Friday, March 26, 2010

Ohio's Science Standards for Review

The second draft of the revised PreK-12 Science Education Standards for Ohio has been posted for public review. The documents include the PreK-8 grade-by-grade descriptions and the high school syllabi. The high school syllabi were developed based on the requirements of the Ohio core but do not represent all the possible courses for the advanced science requirements. All of the materials, which illustrate what science content is recommended for each grade, may be viewed by clicking here.

The second draft materials will be available for public comment from now until April 19, 2010. You may use the feedback questionnaire, located at the same site, to provide input from your review of this latest version of the science standards. Feedback from this round of public review and comment will be part of the ongoing revision process. The final version of the PreK-12 Science Education Standards for Ohio will be submitted to the State Board of Education in May for adoption during the June 2010 State Board meeting.

Public response on the first draft of the revised science standards was received from 103 focus/discussion groups (1184 individual participants) and 456 individual survey responses, for a total of 1640 individuals. As a result of the public feedback and the National Expert reviews, ODE staff reviewed and incorporated suggested changes when appropriate. The Science Standards Working Group, made up of teachers and science content and science education faculty from institutions of higher education also reviewed the feedback and contributed to the current draft.

Examples of changes include a reworking of content statements on energy at the elementary-level in the physical science standards to address energy in a less abstract, more observable manner; illustrating more explicitly the relationship of scientific inquiry to the revised science standards, and providing more clarity in the high school syllabi for physical science and biology. Additional research was conducted at both the national and international level to ensure that the latest revisions reflect the accepted learning progressions for the main themes within the science disciplines.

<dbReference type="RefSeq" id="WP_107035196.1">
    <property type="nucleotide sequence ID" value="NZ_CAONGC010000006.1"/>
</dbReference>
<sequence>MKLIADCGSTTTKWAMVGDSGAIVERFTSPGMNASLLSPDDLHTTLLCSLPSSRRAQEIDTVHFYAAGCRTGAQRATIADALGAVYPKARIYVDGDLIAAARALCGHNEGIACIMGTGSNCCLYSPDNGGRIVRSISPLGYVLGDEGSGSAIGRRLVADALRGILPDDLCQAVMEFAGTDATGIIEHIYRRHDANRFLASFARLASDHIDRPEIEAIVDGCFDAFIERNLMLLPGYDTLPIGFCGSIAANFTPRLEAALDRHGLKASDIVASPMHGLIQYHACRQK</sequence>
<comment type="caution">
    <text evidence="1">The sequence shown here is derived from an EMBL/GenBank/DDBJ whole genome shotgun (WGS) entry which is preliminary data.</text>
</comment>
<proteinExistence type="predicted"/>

Technological design and 21st-century skills are critical to the teaching and learning of science and help to ensure that students are ready for careers or college. These important components will be blended with scientific inquiry and applications in the Model Curriculum. This next phase of the science standards addresses “how” science should be taught. The Model Curriculum will also emphasize real-world applications and making science relevant to students. The combination of the “what” of the revised science standards and the “how” of the Model Curriculum will contribute to increased depth of student learning and provide the components essential for encouraging scientific literacy for all students.

The third phase of the science standards revision will include the development of the “Eye of Integration.” (The “Eye” is illustrated in the PDF introduction to the second draft of the science standards.) This tool will be designed to encourage teachers to think about how content can be integrated between different disciplines and provide examples of possible cross-curricular integration. This cross-curricular integration has the potential of increasing the depth of the content, adding relevancy and helping to develop real-world and global connections. The integration includes engineering, technology and universal skills that ensure students are learning what they need to succeed after high school.

No revised standards will be implemented until new assessments are in place (probably around 2013). Given the proposed timing on the national standards, there will be time to make any needed adjustments before teachers are confronted with revised science standards. The emphasis for teachers between now and about 2013 will be to teach the current standards, using scientific inquiry in conjunction with the 5Es, emphasizing content depth. Click here to see the Ohio Science Matrix, a good reference.

Source: ODE Science Initiatives Administrator, Constance K. Barsky PhD, with permission to share.

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